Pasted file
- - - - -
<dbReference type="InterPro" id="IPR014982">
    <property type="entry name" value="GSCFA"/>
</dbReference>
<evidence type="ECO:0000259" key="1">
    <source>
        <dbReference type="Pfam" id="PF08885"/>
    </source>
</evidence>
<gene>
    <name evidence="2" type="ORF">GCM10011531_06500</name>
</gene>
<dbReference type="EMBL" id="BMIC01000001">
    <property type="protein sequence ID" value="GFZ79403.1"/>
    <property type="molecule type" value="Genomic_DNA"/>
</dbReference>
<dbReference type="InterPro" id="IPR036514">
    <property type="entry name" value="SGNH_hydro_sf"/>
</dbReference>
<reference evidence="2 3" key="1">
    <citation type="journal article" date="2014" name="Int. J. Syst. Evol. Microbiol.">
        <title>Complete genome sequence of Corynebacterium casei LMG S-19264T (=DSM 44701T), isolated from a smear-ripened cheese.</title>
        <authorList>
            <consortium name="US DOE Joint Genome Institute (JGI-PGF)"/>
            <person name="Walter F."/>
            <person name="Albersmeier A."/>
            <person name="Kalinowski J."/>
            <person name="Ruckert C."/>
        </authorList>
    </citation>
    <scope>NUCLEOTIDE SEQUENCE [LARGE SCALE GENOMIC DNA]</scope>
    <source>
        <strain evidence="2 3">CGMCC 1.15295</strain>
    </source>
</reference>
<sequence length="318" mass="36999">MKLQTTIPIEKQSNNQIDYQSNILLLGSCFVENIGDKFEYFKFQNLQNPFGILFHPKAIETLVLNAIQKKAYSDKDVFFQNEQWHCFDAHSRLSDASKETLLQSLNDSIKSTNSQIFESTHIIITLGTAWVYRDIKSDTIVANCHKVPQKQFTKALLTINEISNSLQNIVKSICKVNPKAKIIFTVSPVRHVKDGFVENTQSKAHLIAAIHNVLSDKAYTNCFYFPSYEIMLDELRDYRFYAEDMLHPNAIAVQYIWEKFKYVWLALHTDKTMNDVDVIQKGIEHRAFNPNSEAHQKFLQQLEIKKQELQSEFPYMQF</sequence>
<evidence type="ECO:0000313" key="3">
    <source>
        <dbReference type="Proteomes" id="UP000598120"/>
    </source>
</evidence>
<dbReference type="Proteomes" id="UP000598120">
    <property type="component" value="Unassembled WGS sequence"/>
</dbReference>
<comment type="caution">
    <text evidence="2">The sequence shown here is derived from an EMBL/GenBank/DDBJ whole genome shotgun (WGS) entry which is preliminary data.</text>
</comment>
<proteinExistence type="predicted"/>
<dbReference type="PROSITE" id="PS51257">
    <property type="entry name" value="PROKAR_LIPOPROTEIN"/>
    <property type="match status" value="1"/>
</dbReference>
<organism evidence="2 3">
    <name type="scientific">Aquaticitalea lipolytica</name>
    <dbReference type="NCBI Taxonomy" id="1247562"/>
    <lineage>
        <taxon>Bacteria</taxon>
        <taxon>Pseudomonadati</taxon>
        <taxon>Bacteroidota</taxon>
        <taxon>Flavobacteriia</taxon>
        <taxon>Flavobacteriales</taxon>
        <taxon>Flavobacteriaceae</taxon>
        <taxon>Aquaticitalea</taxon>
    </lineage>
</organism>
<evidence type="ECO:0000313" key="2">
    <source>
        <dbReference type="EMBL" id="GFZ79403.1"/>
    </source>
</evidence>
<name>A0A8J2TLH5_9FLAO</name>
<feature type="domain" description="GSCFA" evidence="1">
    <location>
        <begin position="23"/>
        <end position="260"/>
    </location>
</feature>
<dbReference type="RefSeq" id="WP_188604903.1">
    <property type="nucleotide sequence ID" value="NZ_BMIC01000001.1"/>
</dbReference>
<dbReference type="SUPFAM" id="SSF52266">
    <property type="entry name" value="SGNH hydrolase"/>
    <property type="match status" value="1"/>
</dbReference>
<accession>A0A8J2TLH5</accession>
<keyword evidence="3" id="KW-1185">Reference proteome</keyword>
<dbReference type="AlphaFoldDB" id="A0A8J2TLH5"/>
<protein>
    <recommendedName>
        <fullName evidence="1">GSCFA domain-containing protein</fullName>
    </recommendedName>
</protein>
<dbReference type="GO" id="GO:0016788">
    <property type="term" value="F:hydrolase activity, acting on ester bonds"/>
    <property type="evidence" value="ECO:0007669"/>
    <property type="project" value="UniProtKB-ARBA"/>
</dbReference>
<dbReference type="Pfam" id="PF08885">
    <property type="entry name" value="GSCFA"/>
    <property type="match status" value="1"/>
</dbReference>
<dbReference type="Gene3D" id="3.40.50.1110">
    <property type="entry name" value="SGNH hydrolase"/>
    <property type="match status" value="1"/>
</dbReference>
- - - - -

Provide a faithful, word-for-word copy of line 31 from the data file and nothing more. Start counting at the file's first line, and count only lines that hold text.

    <source>